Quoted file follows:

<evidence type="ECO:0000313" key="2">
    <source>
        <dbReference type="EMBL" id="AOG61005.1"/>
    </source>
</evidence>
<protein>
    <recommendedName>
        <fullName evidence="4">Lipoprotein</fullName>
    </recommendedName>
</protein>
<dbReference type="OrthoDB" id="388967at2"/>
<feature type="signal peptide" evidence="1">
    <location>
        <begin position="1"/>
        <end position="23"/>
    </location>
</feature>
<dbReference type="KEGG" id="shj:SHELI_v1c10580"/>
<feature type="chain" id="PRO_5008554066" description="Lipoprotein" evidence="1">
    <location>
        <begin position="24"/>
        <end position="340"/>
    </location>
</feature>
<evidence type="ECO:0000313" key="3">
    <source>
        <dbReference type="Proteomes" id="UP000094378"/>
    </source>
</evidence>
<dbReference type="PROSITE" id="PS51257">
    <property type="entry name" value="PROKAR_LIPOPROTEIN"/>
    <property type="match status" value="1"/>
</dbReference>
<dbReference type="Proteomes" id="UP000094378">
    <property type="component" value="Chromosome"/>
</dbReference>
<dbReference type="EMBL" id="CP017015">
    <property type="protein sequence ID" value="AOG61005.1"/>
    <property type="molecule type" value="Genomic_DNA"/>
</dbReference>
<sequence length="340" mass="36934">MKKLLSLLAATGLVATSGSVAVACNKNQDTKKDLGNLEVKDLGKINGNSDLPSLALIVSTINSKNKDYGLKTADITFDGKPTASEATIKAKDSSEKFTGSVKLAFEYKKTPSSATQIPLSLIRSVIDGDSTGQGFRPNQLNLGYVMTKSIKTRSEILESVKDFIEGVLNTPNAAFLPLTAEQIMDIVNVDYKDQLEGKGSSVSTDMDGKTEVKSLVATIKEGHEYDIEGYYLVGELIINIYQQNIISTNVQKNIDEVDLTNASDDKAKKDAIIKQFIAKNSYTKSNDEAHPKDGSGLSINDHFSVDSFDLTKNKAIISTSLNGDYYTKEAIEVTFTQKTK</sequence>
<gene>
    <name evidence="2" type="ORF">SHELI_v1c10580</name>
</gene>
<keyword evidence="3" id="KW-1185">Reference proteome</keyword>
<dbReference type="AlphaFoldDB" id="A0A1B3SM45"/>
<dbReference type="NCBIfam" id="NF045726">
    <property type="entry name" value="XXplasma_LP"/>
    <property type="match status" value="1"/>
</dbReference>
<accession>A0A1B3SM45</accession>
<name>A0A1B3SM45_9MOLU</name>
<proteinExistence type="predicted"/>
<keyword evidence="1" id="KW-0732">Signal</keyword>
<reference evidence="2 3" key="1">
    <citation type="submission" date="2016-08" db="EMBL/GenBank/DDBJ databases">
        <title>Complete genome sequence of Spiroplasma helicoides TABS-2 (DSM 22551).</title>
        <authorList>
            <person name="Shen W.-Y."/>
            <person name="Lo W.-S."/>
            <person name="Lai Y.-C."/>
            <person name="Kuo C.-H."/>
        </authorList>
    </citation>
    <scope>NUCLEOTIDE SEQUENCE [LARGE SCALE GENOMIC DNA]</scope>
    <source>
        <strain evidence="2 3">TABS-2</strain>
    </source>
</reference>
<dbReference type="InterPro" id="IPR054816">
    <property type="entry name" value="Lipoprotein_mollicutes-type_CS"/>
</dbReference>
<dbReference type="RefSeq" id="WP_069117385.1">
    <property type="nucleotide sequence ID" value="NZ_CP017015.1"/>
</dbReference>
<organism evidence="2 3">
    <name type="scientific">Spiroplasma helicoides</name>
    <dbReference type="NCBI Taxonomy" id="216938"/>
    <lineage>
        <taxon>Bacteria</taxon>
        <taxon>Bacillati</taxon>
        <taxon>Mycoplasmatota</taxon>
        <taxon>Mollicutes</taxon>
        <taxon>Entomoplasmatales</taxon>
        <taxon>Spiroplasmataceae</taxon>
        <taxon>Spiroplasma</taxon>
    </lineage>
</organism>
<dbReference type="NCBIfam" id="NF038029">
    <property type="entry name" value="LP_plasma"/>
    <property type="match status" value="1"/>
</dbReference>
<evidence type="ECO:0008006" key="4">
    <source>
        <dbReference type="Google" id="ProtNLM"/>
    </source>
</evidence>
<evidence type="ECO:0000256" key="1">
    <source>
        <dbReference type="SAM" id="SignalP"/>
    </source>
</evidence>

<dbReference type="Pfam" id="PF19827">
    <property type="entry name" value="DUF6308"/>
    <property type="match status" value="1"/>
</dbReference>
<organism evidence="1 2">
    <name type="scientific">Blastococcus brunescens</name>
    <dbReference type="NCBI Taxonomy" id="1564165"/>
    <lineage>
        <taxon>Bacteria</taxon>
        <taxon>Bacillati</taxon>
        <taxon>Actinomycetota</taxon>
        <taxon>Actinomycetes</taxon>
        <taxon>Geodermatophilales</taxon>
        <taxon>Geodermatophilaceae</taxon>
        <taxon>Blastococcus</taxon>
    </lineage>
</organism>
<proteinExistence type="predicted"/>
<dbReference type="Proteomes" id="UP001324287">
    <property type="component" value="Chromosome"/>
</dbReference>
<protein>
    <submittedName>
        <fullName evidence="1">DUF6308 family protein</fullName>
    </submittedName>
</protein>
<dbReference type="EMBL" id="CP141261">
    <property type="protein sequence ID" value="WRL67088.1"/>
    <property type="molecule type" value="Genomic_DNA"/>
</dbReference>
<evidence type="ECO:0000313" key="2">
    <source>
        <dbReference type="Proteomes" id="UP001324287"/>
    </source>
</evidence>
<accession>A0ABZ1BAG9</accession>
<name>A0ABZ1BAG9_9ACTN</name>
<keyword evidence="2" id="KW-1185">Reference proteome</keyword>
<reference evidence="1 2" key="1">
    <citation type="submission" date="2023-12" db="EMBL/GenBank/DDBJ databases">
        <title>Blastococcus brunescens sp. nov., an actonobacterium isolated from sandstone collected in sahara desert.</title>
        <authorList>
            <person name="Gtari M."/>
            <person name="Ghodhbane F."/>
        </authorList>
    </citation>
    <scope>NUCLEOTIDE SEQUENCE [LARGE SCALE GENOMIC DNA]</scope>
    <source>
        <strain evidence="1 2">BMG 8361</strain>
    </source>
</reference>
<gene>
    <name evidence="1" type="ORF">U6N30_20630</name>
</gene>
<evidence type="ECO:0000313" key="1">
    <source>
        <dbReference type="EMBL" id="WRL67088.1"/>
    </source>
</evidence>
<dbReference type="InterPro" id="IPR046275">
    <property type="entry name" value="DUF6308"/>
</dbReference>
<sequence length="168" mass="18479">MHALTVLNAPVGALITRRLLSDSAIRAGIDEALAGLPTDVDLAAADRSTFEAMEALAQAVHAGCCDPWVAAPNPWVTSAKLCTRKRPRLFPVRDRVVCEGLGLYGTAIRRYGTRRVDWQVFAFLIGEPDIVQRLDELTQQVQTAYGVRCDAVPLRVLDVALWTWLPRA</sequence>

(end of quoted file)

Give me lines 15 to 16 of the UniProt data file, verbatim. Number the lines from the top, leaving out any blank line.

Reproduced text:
        <end position="23"/>
    </location>